Ever more scholars see cultures as a kind of mental infection or parasite, with humans as its unwitting host. Organic parasites, such as viruses, live inside the body of their hosts. They multiply and spread from one host to the other, feeding off their hosts, weakening them, and sometimes even killing them. As long as the hosts live long enough to pass along the parasite, it cares little about the condition of its host. In just this fashion, cultural ideas live inside the minds of humans. They multiply and spread from one host to another, occasionally weakening the hosts and sometimes even killing them. A cultural idea – such as belief in Christian heaven above the clouds or Communist paradise here on earth – can compel a human to dedicate his or her life to spreading that idea, even at the price of death. The human dies, but the idea spreads. According to this approach, cultures are not conspiracies concocted by some people in order to take advantage of others (as Marxists tend to think). Rather, cultures are mental parasites that emerge accidentally, and thereafter take advantage of all people infected by them. This approach is sometimes called memetics. It assumes that, just as organic evolution is based on the replication of organic information units called ‘genes’, so cultural evolution is based on the replication of cultural information units called ‘memes’. Successful cultures are those that excel in reproducing their memes, irrespective of the costs and benefits to their human hosts.”
See, like I say – eyebrow-raising, fascinating stuff.
There’s more. There’s even something on… happiness!
“So perhaps happiness is synchronizing one’s personal delusions of meaning with the prevailing collective delusions As long as my personal narrative is in line with the narratives of the people around me, I can convince myself that my life is meaningful, and find happiness in that conviction. This is quite a depressing conclusion. Does happiness really depend on self-delusion?”
Woah. Deep stuff ).
“So our medieval ancestors were happy because they found meaning to life in collective delusions about the afterlife? Yes. As long as nobody punctured their fantasies, why shouldn’t they? As far as we can tell, from a purely scientific viewpoint, human life has absolutely no meaning. Humans are the outcome of blind evolutionary processes that operate without goal or purpose. Our actions are not part of some divine cosmic plan, and if planet Earth were to blow up tomorrow morning, the universe would probably keep going about its business as usual. As far as we can tell at this point, human subjectivity would not be missed. Hence any meaning that people ascribe to their lives is just a delusion.”
Ok, ok. That’s enough for one day. And people wonder why watching TV serials is more popular than philosophy?!
Animals that became gods
“Seventy thousand years ago, sapiens was still an insignificant animal minding its own business in a corner of Africa. In the following millennia it transformed itself into the master of the entire planet and the terror of the ecosystem. Today it stands on the verge of becoming a god, poised to acquire not only eternal youth, but also the divine abilities of creation and destruction.”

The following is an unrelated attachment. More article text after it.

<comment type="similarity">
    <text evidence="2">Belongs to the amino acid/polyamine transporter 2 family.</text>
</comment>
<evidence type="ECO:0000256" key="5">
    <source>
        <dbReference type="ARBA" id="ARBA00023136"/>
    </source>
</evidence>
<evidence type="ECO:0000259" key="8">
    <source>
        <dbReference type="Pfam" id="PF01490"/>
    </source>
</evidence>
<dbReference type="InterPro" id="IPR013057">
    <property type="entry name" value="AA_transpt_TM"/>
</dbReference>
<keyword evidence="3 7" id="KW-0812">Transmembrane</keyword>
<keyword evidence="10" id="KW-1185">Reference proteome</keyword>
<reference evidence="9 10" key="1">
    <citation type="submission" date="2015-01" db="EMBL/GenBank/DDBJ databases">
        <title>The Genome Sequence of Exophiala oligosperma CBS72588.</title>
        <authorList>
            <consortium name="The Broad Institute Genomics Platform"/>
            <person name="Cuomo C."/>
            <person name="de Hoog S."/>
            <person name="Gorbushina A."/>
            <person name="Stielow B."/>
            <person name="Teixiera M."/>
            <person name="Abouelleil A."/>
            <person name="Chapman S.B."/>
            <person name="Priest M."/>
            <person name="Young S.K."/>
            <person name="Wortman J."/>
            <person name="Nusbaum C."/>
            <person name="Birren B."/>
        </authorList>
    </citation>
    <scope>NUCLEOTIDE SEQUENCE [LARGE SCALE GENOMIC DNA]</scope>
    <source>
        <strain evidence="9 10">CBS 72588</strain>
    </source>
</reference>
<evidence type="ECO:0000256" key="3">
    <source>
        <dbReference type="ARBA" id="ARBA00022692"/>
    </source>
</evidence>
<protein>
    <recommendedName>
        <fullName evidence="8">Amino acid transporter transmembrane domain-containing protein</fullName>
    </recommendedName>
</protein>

“Is there anything more dangerous than dissatisfied and irresponsible gods who don’t know what they want?”
Thought-provoking, complex, controversial, and at times depressing themes written by a sharp intellect.
Though it is bleak and disheartening at times, I can report that there is, true to Western storytelling tradition, a happy ending! Phew!
One of the last paragraphs:
“As it [ a computer virus] spreads through the Internet, the virus replicates itself millions upon millions of times, all the while being chased by predatory antivirus programs and competing with other viruses for a place in cyberspace. One day when the virus replicates itself a mistake occurs – a computerized mutation. Perhaps the mutation occurs because the human engineer programmed the virus to make occasional random replication mistakes. Perhaps the mutation was due to a random error. If, by chance, the modified virus is better at evading antivirus programs without losing its ability to invade other computers, it will spread through cyberspace. If so, the mutants will survive and reproduce. As time goes by, cyberspace would be full of new viruses that nobody engineered, and that undergo non-organic evolution.”
Er, sorry, Mr. Harari, but that, sir, is complete rot. Where on earth did you get that from?
Animals have too much DNA and accidental mutation either makes them stronger or weaker – or it doesn’t affect them at all. If accidental changes are made to the code of a computer virus (or, in fact, any computer program), then, most probably, that part of the code will simply become inactive, and probably also lethal for the virus (or program). The program (its part) won’t work properly, while a virus will stop propagating. There’s no ‘successful mutation’ here possible in principle (given today’s level of digital technologies). It’s like saying: ‘As a result of road accidents, cars can unwittingly become better – to go faster on the roads’.
So, though mostly a logical, well-organized popular-science book that’s a real good read, it does still contain this absurd paragraph. Therefore, I’ll finish on an optimistic note: all the rest of the assumptions and takeaways contained in the book my also not be taken seriously ).